Last weekend I escaped my duties as a Mother and took a train up to Edinburgh to join the South East Scotland SCBWI Network for a Picture Book Workshop with the wonderful Elizabeth O Dulemba.
|Sketching at the station|
Elizabeth is an amazing writer, illustrator and teacher from the US, who we are lucky to have access to here in the UK (and the North especially!) as she has recently moved to Edinburgh to further her studies. Watch her inspiring TEDx talk about how she sold or gave away nearly everything she owned to pursue her dreams.
I had heard of Elizabeth before this workshop by listening to Katie Davis’ Brain Burps About Books podcasts; the one about how she turned one of her books, Lula’s Brew into an app and then a later one about her lovely historical fiction middle-grade novel A Bird on Water Street. She is a prolific blogger and provides many useful resources for writers and illustrators and weekly colouring in pages for children. I have previously mentioned her on my blog in relation to my Picture Book Anatomy tutorial.
It was a really useful and productive workshop, with a mixture of exemplar picture books, story analysis, folding paper, lots of folding paper, writing, pitching and drawing. There was a lot of information crammed in and I was surprised to find that by the end, I’d roughly storyboarded the manuscript that I took along. It was a pleasure and enlightening to see the collection of professionals’ storyboards that Elizabeth showed. I now want to check out the gorgeous work of Ruth Sanderson whom I was previously unfamiliar with, click on that link, you won’t be sorry that you did. Elizabeth brought along some of her own picture book dummies (mock ups) which were exquisite. Sadly we ran out of time at the end to make our own dummies but Elizabeth has a pdf resource on her website to help.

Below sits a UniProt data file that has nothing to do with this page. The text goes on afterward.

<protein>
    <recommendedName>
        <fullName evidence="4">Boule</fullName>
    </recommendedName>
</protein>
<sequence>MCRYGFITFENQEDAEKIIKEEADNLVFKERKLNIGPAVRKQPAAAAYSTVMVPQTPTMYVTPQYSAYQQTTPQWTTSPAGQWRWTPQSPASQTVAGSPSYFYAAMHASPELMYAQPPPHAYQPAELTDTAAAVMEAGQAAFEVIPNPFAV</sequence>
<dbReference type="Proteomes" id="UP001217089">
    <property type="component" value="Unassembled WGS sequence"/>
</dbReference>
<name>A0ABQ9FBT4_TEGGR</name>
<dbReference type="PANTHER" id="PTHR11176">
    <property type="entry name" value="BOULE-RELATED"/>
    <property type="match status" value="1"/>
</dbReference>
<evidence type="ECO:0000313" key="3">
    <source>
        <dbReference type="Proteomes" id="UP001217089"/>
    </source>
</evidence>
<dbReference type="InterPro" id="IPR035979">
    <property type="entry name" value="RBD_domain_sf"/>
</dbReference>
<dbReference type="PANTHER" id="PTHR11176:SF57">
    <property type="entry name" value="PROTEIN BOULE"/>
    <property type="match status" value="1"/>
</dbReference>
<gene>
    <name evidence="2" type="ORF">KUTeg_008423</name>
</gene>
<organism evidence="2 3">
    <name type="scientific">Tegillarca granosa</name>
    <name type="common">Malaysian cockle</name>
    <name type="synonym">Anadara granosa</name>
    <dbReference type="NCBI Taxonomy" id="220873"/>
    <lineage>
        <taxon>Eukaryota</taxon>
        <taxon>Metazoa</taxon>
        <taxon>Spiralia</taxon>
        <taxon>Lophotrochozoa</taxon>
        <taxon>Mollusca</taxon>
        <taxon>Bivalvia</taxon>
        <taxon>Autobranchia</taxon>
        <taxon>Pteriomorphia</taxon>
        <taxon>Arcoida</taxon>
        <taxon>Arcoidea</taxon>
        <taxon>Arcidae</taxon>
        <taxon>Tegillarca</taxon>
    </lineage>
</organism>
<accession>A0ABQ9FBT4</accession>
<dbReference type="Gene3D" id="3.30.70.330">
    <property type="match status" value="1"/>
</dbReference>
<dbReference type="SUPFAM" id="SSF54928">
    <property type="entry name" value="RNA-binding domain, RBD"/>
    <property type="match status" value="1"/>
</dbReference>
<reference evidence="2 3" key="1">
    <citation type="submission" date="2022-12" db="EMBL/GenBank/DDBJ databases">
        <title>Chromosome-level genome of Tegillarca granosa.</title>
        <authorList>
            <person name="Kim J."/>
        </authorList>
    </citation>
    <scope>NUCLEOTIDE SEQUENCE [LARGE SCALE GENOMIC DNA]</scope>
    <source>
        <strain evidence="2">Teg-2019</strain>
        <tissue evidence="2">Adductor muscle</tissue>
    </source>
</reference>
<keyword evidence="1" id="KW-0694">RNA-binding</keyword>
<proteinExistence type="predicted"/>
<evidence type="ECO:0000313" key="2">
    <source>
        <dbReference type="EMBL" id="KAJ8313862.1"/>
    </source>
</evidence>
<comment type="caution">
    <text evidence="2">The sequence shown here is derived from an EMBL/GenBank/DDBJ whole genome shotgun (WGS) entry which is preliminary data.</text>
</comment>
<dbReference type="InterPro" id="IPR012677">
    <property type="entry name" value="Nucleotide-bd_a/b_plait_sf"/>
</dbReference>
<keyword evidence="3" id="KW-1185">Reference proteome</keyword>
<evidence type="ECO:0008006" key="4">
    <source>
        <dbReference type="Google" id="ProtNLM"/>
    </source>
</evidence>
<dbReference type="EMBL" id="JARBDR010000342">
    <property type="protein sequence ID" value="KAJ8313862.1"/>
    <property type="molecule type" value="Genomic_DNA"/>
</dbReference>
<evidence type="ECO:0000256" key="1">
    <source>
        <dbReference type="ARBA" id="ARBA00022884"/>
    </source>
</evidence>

So what I will take away from the workshop is a way to look at my texts to define the essence of them, then break them down into four key structure parts, and from there into a further eight parts and then finally seeing them as a whole of 14 spreads/32 pages to eventually taking them to dummy for reading out loud and page turning in the real world.
It was a fun-packed, educational time and as SCBWI’s are a sociable lot I joined them for a post-workshop drink to talk even more about children’s book writing and illustrating and despairing at how long it takes to succeed. It was lovely to hear about Sheila Averbuch’s journey and her signing with her agent. Sheila highly recommended doing Writer’s Digest courses with access to editors and agents so I’m strongly considering trying an appropriate one to me, if I do, I’m sure to report back.